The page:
• B60K6/00Arrangement or mounting of plural diverse prime-movers for mutual or common propulsion, e.g. hybrid propulsion systems comprising electric motors and internal combustion engines ; Control systems therefor, i.e. systems controlling two or more prime movers, or controlling one of these prime movers and any of the transmission, drive or drive units Informative references: mechanical gearings with secondary electric drive F16H3/72; arrangements for handling mechanical energy structurally associated with the dynamo-electric machine H02K7/00; machines comprising structurally interrelated motor and generator parts H02K51/00; dynamo-electric machines not otherwise provided for in H02K see H02K99/00
    • B60K6/20Arrangement or mounting of plural diverse prime-movers for mutual or common propulsion, e.g. hybrid propulsion systems comprising electric motors and internal combustion engines ; Control systems therefor, i.e. systems controlling two or more prime movers, or controlling one of these prime movers and any of the transmission, drive or drive units Informative references: mechanical gearings with secondary electric drive F16H3/72; arrangements for handling mechanical energy structurally associated with the dynamo-electric machine H02K7/00; machines comprising structurally interrelated motor and generator parts H02K51/00; dynamo-electric machines not otherwise provided for in H02K see H02K99/00 the prime-movers consisting of electric motors and internal combustion engines, e.g. HEVs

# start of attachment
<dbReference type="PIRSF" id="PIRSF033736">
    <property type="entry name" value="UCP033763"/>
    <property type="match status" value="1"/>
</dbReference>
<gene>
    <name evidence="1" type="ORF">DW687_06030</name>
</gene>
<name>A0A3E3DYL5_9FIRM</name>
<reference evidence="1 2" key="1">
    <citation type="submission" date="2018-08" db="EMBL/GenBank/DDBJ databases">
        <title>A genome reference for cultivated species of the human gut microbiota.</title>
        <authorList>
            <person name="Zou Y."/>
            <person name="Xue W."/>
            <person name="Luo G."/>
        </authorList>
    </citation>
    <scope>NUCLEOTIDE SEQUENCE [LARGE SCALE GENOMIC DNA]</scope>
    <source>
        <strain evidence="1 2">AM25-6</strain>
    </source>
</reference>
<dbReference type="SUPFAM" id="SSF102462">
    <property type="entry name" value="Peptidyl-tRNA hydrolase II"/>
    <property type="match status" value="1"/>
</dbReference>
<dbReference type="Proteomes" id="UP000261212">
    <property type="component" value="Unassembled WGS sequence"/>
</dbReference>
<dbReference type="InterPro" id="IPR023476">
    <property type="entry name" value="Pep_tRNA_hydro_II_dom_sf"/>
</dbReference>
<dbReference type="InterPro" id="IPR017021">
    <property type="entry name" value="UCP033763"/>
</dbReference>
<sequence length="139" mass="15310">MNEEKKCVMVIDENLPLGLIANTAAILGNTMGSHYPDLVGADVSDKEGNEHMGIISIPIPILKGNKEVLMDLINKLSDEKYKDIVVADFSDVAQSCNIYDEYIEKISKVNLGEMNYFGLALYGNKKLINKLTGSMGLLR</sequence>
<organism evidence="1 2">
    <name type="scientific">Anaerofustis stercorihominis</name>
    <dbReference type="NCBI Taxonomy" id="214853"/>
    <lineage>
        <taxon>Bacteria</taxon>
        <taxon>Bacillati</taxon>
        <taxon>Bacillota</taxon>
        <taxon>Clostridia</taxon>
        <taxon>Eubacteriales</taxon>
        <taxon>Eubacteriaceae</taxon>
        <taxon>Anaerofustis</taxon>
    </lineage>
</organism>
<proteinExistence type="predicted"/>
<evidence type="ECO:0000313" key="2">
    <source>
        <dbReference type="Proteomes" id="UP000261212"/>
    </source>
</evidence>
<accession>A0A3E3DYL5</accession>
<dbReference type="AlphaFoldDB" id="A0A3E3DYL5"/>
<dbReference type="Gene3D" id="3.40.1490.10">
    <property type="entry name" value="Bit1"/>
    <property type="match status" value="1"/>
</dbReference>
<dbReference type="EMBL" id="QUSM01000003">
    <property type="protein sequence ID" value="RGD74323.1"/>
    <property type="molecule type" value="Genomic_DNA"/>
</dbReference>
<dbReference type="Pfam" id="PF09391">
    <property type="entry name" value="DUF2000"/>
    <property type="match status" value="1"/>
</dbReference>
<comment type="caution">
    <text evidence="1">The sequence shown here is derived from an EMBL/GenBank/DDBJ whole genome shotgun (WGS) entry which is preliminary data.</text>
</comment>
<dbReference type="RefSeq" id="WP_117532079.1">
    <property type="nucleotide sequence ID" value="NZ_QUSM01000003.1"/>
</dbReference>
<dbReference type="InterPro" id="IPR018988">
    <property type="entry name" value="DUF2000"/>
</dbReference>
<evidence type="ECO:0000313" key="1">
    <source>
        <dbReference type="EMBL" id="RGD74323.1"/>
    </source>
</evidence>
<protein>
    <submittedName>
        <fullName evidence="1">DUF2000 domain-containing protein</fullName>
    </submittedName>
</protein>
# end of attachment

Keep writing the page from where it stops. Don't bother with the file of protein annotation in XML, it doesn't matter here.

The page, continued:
• B60L11/14
    • B60L11/16
    • B60L11/18
    • BPERFORMING OPERATIONS; TRANSPORTING
    • B60VEHICLES IN GENERAL
    • B60LPROPULSION OF ELECTRICALLY-PROPELLED VEHICLES; SUPPLYING ELECTRIC POWER FOR AUXILIARY EQUIPMENT OF ELECTRICALLY-PROPELLED VEHICLES; ELECTRODYNAMIC BRAKE SYSTEMS FOR VEHICLES IN GENERAL; MAGNETIC SUSPENSION OR LEVITATION FOR VEHICLES; MONITORING OPERATING VARIABLES OF ELECTRICALLY-PROPELLED VEHICLES; ELECTRIC SAFETY DEVICES FOR ELECTRICALLY-PROPELLED VEHICLES
    • B60L50/00Electric propulsion with power supplied within the vehicle
    • B60L50/10Electric propulsion with power supplied within the vehicle using propulsion power supplied by engine-driven generators, e.g. generators driven by combustion engines
    • B60L50/16Electric propulsion with power supplied within the vehicle using propulsion power supplied by engine-driven generators, e.g. generators driven by combustion engines with provision for separate direct mechanical propulsion
    • BPERFORMING OPERATIONS; TRANSPORTING
    • B60VEHICLES IN GENERAL
    • B60LPROPULSION OF ELECTRICALLY-PROPELLED VEHICLES; SUPPLYING ELECTRIC POWER FOR AUXILIARY EQUIPMENT OF ELECTRICALLY-PROPELLED VEHICLES; ELECTRODYNAMIC BRAKE SYSTEMS FOR VEHICLES IN GENERAL; MAGNETIC SUSPENSION OR LEVITATION FOR VEHICLES; MONITORING OPERATING VARIABLES OF ELECTRICALLY-PROPELLED VEHICLES; ELECTRIC SAFETY DEVICES FOR ELECTRICALLY-PROPELLED VEHICLES
    • B60L50/00Electric propulsion with power supplied within the vehicle